Ever wondered what kind of plants and animals pop up after a big fire? Want to explore your local parks in more depth and learn about the kinds of things that live there? Do you enjoy taking pictures? Want to become a citizen scientist and contribute data to research? Then Save Mount Diablo’s BioBlitz is perfect for you!
What Is a BioBlitz?
In short, a BioBlitz is a resource survey—a race against time to see how many species of plants, animals, fungi, and other organisms can be accounted for in a specific geographic area. BioBlitz events bring together scientists, naturalists, volunteers, and other community members to document the spectrum of wildlife present in our community, contributing to an improved understanding of local natural resources.
A time-limited event, Save Mount Diablo’s BioBlitz provides a snapshot of biodiversity. It helps to establish important baseline information on species, which often guides stewardship and land management decisions. For example, the event has resulted in rerouting a trail away from newly discovered rare plants, targeting non-native weeds in sensitive resource areas, and contributing rare wildlife occurrence records to regional databases, thereby affecting development proposals.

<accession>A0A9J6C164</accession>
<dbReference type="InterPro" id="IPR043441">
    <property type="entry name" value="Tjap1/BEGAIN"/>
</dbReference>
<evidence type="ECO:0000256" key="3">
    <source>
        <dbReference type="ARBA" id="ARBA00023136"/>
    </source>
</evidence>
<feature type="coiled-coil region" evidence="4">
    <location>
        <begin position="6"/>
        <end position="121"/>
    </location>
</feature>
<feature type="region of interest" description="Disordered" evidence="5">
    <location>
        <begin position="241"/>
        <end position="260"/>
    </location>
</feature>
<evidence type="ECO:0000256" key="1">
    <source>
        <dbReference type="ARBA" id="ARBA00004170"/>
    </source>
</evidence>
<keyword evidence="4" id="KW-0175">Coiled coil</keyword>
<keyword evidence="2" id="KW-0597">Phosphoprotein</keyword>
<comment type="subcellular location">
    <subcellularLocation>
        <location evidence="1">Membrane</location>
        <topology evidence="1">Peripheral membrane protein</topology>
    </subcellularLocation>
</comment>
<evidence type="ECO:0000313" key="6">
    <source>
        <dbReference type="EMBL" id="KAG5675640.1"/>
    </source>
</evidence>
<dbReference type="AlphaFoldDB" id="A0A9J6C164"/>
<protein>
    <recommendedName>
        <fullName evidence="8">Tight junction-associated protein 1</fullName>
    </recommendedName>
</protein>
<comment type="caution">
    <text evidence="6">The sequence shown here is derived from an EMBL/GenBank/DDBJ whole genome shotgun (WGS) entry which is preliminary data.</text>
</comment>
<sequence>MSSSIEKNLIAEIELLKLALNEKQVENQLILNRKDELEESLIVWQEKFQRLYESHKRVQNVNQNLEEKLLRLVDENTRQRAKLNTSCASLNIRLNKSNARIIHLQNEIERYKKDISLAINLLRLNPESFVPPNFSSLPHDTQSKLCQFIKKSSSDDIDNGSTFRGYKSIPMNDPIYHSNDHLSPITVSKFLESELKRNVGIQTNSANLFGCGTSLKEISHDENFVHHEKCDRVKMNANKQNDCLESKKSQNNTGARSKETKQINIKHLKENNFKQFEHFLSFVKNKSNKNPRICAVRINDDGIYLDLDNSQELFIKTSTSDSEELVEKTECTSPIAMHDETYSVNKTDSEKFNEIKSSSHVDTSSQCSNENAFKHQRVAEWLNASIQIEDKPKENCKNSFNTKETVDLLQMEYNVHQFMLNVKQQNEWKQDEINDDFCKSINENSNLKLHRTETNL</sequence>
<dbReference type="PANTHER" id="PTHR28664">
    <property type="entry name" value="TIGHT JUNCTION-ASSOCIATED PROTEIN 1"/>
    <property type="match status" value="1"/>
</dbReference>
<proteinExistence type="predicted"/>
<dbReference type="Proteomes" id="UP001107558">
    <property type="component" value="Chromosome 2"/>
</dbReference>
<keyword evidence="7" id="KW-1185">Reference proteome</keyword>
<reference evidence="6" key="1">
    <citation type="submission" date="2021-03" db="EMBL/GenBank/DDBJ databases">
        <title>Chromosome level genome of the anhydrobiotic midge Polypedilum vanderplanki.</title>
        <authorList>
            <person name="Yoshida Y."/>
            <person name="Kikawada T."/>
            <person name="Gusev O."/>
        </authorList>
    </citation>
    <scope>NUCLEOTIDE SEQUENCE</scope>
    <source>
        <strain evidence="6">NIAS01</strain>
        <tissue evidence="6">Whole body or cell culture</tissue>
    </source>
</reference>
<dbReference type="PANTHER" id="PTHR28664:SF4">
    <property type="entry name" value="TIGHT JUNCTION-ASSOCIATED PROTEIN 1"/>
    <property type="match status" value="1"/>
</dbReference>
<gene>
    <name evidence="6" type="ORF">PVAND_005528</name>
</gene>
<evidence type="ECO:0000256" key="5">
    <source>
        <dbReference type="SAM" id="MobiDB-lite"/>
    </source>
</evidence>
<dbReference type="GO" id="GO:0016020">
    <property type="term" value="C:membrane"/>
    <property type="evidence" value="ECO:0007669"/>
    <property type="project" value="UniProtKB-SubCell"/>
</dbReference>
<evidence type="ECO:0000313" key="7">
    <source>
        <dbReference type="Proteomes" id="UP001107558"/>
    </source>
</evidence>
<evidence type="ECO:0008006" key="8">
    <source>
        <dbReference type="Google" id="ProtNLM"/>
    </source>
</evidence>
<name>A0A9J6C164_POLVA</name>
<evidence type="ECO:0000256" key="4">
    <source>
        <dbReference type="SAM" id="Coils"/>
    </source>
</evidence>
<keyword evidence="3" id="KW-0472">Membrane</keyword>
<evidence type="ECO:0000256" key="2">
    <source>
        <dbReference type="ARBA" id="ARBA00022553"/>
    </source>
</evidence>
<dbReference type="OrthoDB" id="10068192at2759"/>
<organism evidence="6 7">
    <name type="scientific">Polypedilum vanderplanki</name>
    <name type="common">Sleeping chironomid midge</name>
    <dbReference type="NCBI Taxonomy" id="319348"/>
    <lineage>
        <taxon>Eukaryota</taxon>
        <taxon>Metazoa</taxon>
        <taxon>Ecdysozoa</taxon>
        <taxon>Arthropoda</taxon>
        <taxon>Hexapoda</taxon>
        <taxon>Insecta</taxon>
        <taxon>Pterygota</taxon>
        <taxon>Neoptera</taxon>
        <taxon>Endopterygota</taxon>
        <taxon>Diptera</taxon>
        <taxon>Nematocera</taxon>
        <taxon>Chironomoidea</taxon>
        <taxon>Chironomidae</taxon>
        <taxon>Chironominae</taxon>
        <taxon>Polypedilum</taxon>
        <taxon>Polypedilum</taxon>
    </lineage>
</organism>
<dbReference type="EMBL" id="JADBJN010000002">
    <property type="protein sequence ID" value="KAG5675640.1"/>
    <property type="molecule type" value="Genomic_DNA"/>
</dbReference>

Cataloging the species found will update past records and provide an ecological snapshot of each BioBlitz site for agency staff. In the time of climate change, these efforts help establish baselines by which change can be measured. Our investigation will also provide insight into species that may need continued monitoring or directed management in the future.
Socially Distant BioBlitz
Because of COVID-19, we encouraged participants to take part in a socially distant BioBlitz and visit public sites that have been affected by the 2020 SCU Lightning Complex fires anytime during a two-week period.
We asked participants to please naturalize from the road or sites with open public access and to not trespass on private property. Burn sites are also incredibly sensitive. We strongly encourage participants to follow Leave No Trace principles by staying on the trail and not collecting any organic materials.
We have a few goals for the BioBlitz:
- To monitor how the series of SCU fires has affected the biodiversity in different habitats by noting what kinds of things grow or visit the burned sites. We take note of plants, animals, fungi, and many other living things.
- To explore more of the Diablo Range. There is currently very little known about the Diablo Range, and the SCU Lightning Complex fires, along with this BioBlitz, give us a great opportunity to visit more sites in the range.
- To encourage people to get outside and join in community science efforts!
BioBlitz Debrief Session
After the BioBlitz event, we hold a Zoom Debrief session. This is a great opportunity for experts and naturalists alike to share their observations with the public. The Debrief event is scheduled for Wednesday, May 17 from 4:00 – 6:00 PM. Check this page on March 31 for the link to sign up.